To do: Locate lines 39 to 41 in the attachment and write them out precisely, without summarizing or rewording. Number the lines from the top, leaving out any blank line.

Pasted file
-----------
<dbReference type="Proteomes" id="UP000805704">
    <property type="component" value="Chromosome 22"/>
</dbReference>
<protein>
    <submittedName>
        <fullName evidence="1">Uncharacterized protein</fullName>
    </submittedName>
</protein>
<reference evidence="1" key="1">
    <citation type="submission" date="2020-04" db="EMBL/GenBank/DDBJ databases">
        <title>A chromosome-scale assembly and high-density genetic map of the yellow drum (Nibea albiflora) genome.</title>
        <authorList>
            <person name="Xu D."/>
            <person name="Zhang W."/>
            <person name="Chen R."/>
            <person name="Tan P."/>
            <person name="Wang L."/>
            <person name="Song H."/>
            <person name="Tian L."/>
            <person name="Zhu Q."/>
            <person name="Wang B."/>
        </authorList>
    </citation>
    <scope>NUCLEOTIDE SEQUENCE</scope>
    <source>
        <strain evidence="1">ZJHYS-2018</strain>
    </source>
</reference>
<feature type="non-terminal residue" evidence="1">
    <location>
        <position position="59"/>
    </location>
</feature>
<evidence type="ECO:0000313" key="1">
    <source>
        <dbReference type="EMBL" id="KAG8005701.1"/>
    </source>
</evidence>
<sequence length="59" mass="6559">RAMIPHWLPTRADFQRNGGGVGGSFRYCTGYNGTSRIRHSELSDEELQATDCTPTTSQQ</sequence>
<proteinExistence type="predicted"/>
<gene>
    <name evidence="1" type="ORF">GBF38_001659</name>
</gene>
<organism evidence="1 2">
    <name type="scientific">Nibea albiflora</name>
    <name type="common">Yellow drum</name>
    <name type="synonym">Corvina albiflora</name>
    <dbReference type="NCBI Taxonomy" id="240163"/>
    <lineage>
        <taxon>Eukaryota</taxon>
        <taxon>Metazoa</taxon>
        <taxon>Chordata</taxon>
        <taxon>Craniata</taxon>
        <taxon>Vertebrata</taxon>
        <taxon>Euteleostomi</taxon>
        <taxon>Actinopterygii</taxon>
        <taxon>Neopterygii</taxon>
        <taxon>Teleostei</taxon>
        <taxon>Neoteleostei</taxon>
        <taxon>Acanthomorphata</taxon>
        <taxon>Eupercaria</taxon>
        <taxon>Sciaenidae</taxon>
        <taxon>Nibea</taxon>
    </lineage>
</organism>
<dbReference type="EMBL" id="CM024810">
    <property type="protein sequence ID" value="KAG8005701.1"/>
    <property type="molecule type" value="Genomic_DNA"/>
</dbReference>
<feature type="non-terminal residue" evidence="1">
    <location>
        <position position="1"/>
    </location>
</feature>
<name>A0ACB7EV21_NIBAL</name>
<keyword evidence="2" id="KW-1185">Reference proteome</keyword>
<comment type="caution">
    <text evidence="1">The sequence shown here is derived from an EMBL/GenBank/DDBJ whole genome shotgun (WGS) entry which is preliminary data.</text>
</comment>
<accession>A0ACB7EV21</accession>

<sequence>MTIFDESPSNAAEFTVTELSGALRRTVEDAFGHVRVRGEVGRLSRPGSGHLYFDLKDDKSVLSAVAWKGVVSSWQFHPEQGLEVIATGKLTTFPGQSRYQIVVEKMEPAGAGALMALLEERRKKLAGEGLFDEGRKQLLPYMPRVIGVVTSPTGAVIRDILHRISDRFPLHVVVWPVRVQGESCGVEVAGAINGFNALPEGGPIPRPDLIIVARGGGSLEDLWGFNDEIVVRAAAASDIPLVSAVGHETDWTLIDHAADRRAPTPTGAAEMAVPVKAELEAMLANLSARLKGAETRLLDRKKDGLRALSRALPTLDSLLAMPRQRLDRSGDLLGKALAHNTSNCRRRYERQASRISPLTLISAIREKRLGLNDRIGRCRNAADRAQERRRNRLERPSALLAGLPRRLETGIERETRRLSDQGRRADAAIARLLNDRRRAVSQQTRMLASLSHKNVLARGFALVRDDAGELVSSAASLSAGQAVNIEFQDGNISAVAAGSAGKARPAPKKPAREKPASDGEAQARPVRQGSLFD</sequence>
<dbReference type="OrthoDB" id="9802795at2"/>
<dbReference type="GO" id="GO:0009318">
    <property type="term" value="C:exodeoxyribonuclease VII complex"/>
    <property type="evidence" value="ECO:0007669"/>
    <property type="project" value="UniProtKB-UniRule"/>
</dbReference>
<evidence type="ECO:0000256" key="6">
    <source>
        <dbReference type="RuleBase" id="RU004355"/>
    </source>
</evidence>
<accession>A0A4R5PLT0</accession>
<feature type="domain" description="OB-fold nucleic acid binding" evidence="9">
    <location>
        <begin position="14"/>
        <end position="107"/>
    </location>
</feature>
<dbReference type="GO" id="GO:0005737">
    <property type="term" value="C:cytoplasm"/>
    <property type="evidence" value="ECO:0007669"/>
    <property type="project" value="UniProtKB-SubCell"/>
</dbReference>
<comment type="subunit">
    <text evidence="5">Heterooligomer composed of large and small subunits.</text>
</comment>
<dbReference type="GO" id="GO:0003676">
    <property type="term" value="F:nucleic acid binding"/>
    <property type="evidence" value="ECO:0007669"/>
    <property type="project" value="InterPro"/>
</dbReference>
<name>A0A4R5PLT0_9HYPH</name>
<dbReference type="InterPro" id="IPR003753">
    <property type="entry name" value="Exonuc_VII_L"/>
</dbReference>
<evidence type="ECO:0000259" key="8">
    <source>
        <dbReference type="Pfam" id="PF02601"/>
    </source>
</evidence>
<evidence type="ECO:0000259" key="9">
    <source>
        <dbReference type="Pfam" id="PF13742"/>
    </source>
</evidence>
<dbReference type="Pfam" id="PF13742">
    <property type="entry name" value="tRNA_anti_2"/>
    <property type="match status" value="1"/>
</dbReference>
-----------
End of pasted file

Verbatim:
<sequence length="59" mass="6559">RAMIPHWLPTRADFQRNGGGVGGSFRYCTGYNGTSRIRHSELSDEELQATDCTPTTSQQ</sequence>
<proteinExistence type="predicted"/>
<gene>